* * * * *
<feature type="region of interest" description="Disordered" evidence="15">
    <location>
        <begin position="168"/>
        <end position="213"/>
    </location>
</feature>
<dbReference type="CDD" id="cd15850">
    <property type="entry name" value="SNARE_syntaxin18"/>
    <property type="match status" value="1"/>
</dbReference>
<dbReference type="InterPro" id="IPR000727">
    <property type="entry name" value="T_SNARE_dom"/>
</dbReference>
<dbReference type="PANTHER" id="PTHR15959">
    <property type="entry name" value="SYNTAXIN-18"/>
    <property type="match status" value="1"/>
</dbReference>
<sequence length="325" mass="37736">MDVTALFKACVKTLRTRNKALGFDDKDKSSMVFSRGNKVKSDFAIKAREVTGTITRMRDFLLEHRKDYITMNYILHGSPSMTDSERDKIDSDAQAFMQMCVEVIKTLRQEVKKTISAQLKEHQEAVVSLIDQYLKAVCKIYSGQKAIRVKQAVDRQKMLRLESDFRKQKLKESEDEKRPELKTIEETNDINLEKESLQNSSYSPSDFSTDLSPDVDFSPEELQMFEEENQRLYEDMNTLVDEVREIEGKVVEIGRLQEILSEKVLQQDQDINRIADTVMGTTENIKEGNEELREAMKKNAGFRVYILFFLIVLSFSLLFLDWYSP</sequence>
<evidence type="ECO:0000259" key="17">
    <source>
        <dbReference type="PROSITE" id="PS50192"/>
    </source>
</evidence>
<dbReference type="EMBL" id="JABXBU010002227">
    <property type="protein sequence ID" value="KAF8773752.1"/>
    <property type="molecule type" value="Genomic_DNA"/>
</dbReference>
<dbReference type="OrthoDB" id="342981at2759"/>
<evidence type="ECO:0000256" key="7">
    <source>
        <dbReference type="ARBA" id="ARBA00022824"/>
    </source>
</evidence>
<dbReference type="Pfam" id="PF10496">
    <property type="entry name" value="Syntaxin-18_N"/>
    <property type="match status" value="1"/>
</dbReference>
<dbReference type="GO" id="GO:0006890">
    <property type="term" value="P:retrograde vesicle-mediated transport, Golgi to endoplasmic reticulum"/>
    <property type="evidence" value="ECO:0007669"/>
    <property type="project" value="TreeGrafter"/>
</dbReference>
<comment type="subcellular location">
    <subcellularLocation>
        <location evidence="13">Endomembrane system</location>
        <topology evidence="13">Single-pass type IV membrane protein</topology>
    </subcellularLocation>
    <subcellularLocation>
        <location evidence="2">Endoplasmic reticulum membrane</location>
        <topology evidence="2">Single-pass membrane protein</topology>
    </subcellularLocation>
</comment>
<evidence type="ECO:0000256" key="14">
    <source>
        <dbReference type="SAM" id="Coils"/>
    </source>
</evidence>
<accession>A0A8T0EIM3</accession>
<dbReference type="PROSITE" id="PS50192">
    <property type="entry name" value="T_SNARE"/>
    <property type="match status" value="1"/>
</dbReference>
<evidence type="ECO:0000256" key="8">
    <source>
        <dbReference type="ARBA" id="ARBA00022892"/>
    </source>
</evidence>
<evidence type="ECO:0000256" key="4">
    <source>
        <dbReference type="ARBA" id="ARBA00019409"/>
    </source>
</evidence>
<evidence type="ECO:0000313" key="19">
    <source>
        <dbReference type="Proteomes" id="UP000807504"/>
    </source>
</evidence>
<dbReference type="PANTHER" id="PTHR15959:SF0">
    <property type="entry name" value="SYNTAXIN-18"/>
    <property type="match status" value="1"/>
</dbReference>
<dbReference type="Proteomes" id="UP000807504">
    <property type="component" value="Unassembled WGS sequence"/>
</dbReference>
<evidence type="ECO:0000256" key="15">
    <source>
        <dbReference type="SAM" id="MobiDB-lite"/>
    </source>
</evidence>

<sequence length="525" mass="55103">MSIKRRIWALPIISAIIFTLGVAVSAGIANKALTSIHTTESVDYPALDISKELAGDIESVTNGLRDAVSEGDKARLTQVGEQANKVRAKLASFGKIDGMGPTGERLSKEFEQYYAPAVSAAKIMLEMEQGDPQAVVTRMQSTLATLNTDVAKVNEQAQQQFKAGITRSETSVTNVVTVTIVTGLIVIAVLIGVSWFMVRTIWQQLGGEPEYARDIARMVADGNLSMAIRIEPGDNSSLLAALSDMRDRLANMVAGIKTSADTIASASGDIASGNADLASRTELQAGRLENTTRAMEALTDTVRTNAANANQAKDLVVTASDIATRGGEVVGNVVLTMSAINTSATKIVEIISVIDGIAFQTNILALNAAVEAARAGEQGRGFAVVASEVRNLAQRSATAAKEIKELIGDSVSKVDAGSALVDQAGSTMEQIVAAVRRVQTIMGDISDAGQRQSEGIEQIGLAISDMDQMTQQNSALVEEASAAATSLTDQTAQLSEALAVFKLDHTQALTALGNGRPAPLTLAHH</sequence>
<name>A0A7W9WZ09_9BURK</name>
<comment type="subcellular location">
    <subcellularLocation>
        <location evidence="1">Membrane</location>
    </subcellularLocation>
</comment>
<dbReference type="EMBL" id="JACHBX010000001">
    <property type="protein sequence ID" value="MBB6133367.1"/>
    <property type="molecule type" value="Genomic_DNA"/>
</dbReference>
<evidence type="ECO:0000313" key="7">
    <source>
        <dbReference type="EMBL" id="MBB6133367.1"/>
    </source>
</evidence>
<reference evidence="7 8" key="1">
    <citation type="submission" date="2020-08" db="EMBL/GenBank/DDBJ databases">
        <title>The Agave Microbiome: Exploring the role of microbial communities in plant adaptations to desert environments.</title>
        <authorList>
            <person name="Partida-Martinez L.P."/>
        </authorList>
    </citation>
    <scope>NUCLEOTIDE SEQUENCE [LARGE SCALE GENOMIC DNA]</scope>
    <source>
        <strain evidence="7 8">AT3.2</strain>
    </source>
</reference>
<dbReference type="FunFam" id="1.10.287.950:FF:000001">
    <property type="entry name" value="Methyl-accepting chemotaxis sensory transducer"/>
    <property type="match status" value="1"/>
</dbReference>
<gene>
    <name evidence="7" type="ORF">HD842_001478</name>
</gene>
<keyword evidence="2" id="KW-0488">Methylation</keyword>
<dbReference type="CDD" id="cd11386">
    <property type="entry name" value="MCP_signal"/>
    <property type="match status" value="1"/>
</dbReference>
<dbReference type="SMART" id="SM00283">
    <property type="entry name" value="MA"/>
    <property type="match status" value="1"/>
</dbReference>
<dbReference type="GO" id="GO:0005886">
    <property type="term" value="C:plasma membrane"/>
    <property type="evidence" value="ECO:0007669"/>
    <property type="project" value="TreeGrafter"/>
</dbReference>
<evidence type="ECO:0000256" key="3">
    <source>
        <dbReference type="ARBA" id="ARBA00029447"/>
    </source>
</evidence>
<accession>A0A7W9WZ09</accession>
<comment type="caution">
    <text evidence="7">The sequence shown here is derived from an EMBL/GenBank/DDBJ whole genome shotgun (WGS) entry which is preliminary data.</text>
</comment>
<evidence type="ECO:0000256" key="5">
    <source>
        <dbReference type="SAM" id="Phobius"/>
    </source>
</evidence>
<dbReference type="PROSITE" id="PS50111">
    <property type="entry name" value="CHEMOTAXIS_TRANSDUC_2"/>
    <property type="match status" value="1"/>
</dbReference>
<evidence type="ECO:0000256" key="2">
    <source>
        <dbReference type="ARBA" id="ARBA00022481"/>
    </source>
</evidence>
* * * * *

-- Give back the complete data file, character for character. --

<feature type="region of interest" description="Disordered" evidence="15">
    <location>
        <begin position="168"/>
        <end position="213"/>
    </location>
</feature>
<dbReference type="CDD" id="cd15850">
    <property type="entry name" value="SNARE_syntaxin18"/>
    <property type="match status" value="1"/>
</dbReference>
<dbReference type="InterPro" id="IPR000727">
    <property type="entry name" value="T_SNARE_dom"/>
</dbReference>
<dbReference type="PANTHER" id="PTHR15959">
    <property type="entry name" value="SYNTAXIN-18"/>
    <property type="match status" value="1"/>
</dbReference>
<sequence length="325" mass="37736">MDVTALFKACVKTLRTRNKALGFDDKDKSSMVFSRGNKVKSDFAIKAREVTGTITRMRDFLLEHRKDYITMNYILHGSPSMTDSERDKIDSDAQAFMQMCVEVIKTLRQEVKKTISAQLKEHQEAVVSLIDQYLKAVCKIYSGQKAIRVKQAVDRQKMLRLESDFRKQKLKESEDEKRPELKTIEETNDINLEKESLQNSSYSPSDFSTDLSPDVDFSPEELQMFEEENQRLYEDMNTLVDEVREIEGKVVEIGRLQEILSEKVLQQDQDINRIADTVMGTTENIKEGNEELREAMKKNAGFRVYILFFLIVLSFSLLFLDWYSP</sequence>
<evidence type="ECO:0000259" key="17">
    <source>
        <dbReference type="PROSITE" id="PS50192"/>
    </source>
</evidence>
<dbReference type="EMBL" id="JABXBU010002227">
    <property type="protein sequence ID" value="KAF8773752.1"/>
    <property type="molecule type" value="Genomic_DNA"/>
</dbReference>
<dbReference type="OrthoDB" id="342981at2759"/>
<evidence type="ECO:0000256" key="7">
    <source>
        <dbReference type="ARBA" id="ARBA00022824"/>
    </source>
</evidence>
<dbReference type="Pfam" id="PF10496">
    <property type="entry name" value="Syntaxin-18_N"/>
    <property type="match status" value="1"/>
</dbReference>
<dbReference type="GO" id="GO:0006890">
    <property type="term" value="P:retrograde vesicle-mediated transport, Golgi to endoplasmic reticulum"/>
    <property type="evidence" value="ECO:0007669"/>
    <property type="project" value="TreeGrafter"/>
</dbReference>
<comment type="subcellular location">
    <subcellularLocation>
        <location evidence="13">Endomembrane system</location>
        <topology evidence="13">Single-pass type IV membrane protein</topology>
    </subcellularLocation>
    <subcellularLocation>
        <location evidence="2">Endoplasmic reticulum membrane</location>
        <topology evidence="2">Single-pass membrane protein</topology>
    </subcellularLocation>
</comment>
<evidence type="ECO:0000256" key="14">
    <source>
        <dbReference type="SAM" id="Coils"/>
    </source>
</evidence>
<accession>A0A8T0EIM3</accession>
<dbReference type="PROSITE" id="PS50192">
    <property type="entry name" value="T_SNARE"/>
    <property type="match status" value="1"/>
</dbReference>
<evidence type="ECO:0000256" key="8">
    <source>
        <dbReference type="ARBA" id="ARBA00022892"/>
    </source>
</evidence>
<evidence type="ECO:0000256" key="4">
    <source>
        <dbReference type="ARBA" id="ARBA00019409"/>
    </source>
</evidence>
<evidence type="ECO:0000313" key="19">
    <source>
        <dbReference type="Proteomes" id="UP000807504"/>
    </source>
</evidence>
<dbReference type="PANTHER" id="PTHR15959:SF0">
    <property type="entry name" value="SYNTAXIN-18"/>
    <property type="match status" value="1"/>
</dbReference>
<dbReference type="Proteomes" id="UP000807504">
    <property type="component" value="Unassembled WGS sequence"/>
</dbReference>
<evidence type="ECO:0000256" key="15">
    <source>
        <dbReference type="SAM" id="MobiDB-lite"/>
    </source>
</evidence>

<sequence length="525" mass="55103">MSIKRRIWALPIISAIIFTLGVAVSAGIANKALTSIHTTESVDYPALDISKELAGDIESVTNGLRDAVSEGDKARLTQVGEQANKVRAKLASFGKIDGMGPTGERLSKEFEQYYAPAVSAAKIMLEMEQGDPQAVVTRMQSTLATLNTDVAKVNEQAQQQFKAGITRSETSVTNVVTVTIVTGLIVIAVLIGVSWFMVRTIWQQLGGEPEYARDIARMVADGNLSMAIRIEPGDNSSLLAALSDMRDRLANMVAGIKTSADTIASASGDIASGNADLASRTELQAGRLENTTRAMEALTDTVRTNAANANQAKDLVVTASDIATRGGEVVGNVVLTMSAINTSATKIVEIISVIDGIAFQTNILALNAAVEAARAGEQGRGFAVVASEVRNLAQRSATAAKEIKELIGDSVSKVDAGSALVDQAGSTMEQIVAAVRRVQTIMGDISDAGQRQSEGIEQIGLAISDMDQMTQQNSALVEEASAAATSLTDQTAQLSEALAVFKLDHTQALTALGNGRPAPLTLAHH</sequence>
<name>A0A7W9WZ09_9BURK</name>
<comment type="subcellular location">
    <subcellularLocation>
        <location evidence="1">Membrane</location>
    </subcellularLocation>
</comment>
<dbReference type="EMBL" id="JACHBX010000001">
    <property type="protein sequence ID" value="MBB6133367.1"/>
    <property type="molecule type" value="Genomic_DNA"/>
</dbReference>
<evidence type="ECO:0000313" key="7">
    <source>
        <dbReference type="EMBL" id="MBB6133367.1"/>
    </source>
</evidence>
<reference evidence="7 8" key="1">
    <citation type="submission" date="2020-08" db="EMBL/GenBank/DDBJ databases">
        <title>The Agave Microbiome: Exploring the role of microbial communities in plant adaptations to desert environments.</title>
        <authorList>
            <person name="Partida-Martinez L.P."/>
        </authorList>
    </citation>
    <scope>NUCLEOTIDE SEQUENCE [LARGE SCALE GENOMIC DNA]</scope>
    <source>
        <strain evidence="7 8">AT3.2</strain>
    </source>
</reference>
<dbReference type="FunFam" id="1.10.287.950:FF:000001">
    <property type="entry name" value="Methyl-accepting chemotaxis sensory transducer"/>
    <property type="match status" value="1"/>
</dbReference>
<gene>
    <name evidence="7" type="ORF">HD842_001478</name>
</gene>
<keyword evidence="2" id="KW-0488">Methylation</keyword>
<dbReference type="CDD" id="cd11386">
    <property type="entry name" value="MCP_signal"/>
    <property type="match status" value="1"/>
</dbReference>
<dbReference type="SMART" id="SM00283">
    <property type="entry name" value="MA"/>
    <property type="match status" value="1"/>
</dbReference>
<dbReference type="GO" id="GO:0005886">
    <property type="term" value="C:plasma membrane"/>
    <property type="evidence" value="ECO:0007669"/>
    <property type="project" value="TreeGrafter"/>
</dbReference>
<evidence type="ECO:0000256" key="3">
    <source>
        <dbReference type="ARBA" id="ARBA00029447"/>
    </source>
</evidence>
<accession>A0A7W9WZ09</accession>
<comment type="caution">
    <text evidence="7">The sequence shown here is derived from an EMBL/GenBank/DDBJ whole genome shotgun (WGS) entry which is preliminary data.</text>
</comment>
<evidence type="ECO:0000256" key="5">
    <source>
        <dbReference type="SAM" id="Phobius"/>
    </source>
</evidence>
<dbReference type="PROSITE" id="PS50111">
    <property type="entry name" value="CHEMOTAXIS_TRANSDUC_2"/>
    <property type="match status" value="1"/>
</dbReference>
<evidence type="ECO:0000256" key="2">
    <source>
        <dbReference type="ARBA" id="ARBA00022481"/>
    </source>
</evidence>